The most common source of air pollution is the combustion of fossil fuels. Sulphus dioxide is released if the fuel contains sulphur compounds. This usually contributes to acid rain.
These are plants that grow in exposed places such as rocks or tree bark. They need to be very good at absorbing water and neutrient to live there; therefore rainwater contains just enough neutrient to keep them alive. Air pollutant in the rainwater can damage lichens and prevent them from growing. This makes them good indicators of pollution.
- Bushy lichens show that the air is very clean
- Leafy lichens show that there is a small amount of air pollution
- Crusty lichens show that there is quite a lot of air pollution
This is caused by the discharge of harmful substances into rivers, lakes and seas.
Indicators of water pollution
Many aquatic invertabrate animals cannot survive in polluted water; so their presence or absence indicates the extent to which water is polluted.
- Mayfly larva show that the water is clean
- Freshwater shrimp show that there is a low amount of pollution
- Water louse show that there is a high amount of pollution
- Rat-tailed maggot and sludge worm show that there is a very high amount of pollution
How does sewage kill fish?
- Sewage/fertiliser gets into the water
- makes plants grow
- Plants have short lives so they die
- Number of dead plants in water increases causing bacteria to decompose and eat the dead bodies.
- Bacteria use oxygen during respiration causing oxygen levels to decrease
- Fish die due to the reduced oxygen levels.
How do heavy metals build up in the food chain?
- Factories release heavy metals into the water
- Algae and small plants absorb mercury from the water
- Fish eat the small plants and mercury levels increase in the fish
- Fishermen catch the fish and eat them
- Mercury level increase and build up in the person, to poisonous levels
- The person can become ill or can die.
Adaptions to cold climates
The artic is cold and windy, with very little rainfall.
Plants there often grow very close to the ground and have small leaves. This helps to conserce water and to avoid damage by wind.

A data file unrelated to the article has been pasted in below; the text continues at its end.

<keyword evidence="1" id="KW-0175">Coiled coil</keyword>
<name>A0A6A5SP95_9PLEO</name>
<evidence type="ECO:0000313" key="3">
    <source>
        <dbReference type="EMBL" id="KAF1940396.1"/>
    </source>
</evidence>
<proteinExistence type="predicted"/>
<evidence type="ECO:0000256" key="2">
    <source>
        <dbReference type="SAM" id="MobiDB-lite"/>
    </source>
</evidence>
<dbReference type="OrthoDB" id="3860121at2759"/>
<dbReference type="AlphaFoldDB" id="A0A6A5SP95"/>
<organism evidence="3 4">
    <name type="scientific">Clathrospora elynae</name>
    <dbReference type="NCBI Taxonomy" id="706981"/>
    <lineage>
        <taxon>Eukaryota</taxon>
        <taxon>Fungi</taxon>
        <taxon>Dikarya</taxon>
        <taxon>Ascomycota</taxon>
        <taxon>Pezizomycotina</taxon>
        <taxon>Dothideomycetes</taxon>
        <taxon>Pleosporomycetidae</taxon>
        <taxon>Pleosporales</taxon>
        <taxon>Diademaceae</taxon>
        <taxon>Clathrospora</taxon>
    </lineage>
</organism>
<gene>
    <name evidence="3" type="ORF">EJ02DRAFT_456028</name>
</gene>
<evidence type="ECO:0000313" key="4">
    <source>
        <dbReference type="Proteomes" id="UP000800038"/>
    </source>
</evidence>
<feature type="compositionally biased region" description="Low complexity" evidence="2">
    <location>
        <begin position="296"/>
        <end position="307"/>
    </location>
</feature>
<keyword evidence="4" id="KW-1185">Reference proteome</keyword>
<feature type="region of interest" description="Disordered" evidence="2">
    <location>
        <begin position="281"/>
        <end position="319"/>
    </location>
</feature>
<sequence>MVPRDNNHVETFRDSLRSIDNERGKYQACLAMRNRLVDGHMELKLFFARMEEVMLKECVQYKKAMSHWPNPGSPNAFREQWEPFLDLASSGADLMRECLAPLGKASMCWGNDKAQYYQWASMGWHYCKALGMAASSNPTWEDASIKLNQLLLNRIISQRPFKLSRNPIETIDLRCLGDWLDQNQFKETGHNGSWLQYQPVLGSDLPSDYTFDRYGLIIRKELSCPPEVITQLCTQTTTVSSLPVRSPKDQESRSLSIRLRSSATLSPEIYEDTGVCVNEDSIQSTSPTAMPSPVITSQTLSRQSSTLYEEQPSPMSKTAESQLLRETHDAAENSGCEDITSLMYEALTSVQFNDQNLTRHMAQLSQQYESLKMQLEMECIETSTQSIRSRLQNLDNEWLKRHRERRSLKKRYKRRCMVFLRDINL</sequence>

Polar bears have a white appearance which is used as camouflage from prey. They also have thick layers of fat and fur for insulation against the cold.
Adaptions to hot climates
Camels live in deserts that are hot and dry during the day but cold at night. Their adaptions include:
- Large, flat feet to spread out their weight on the sand to prevent them from sinking
- The ability to go without water for a long time.
- Two rows of eyelashes to prevent the sand from getting into their eyes.
Desert plants include cacti, their adaptions include:
- Stems which store water
- Spines instead of leaves, to protect from predators.
- Widespread root systems which help collect water.
Factors that affect population
- Birth and death rates
All the conditions that surround a living organism
The place where an organism lives
Habitats have limited amounts of resources needed by living organisms. Organisms can only survive if they can get enough of these resources. Therefore they must compete for them.
The resources animals compete for (grey squirrels and red squirrels)
The resources plants compete for:
- Mineral salts
These are organisms that live in very extreme environments and can survuve in conditions that would kill most other organisms. These extreme conditions include:
- High temperatures
- High concentrations of salt in water
- High pressures
This is used to produce meat or crops quickly by controlling food, temperature, space, predators and disease in an area. However most people believe that this is animal cruelty.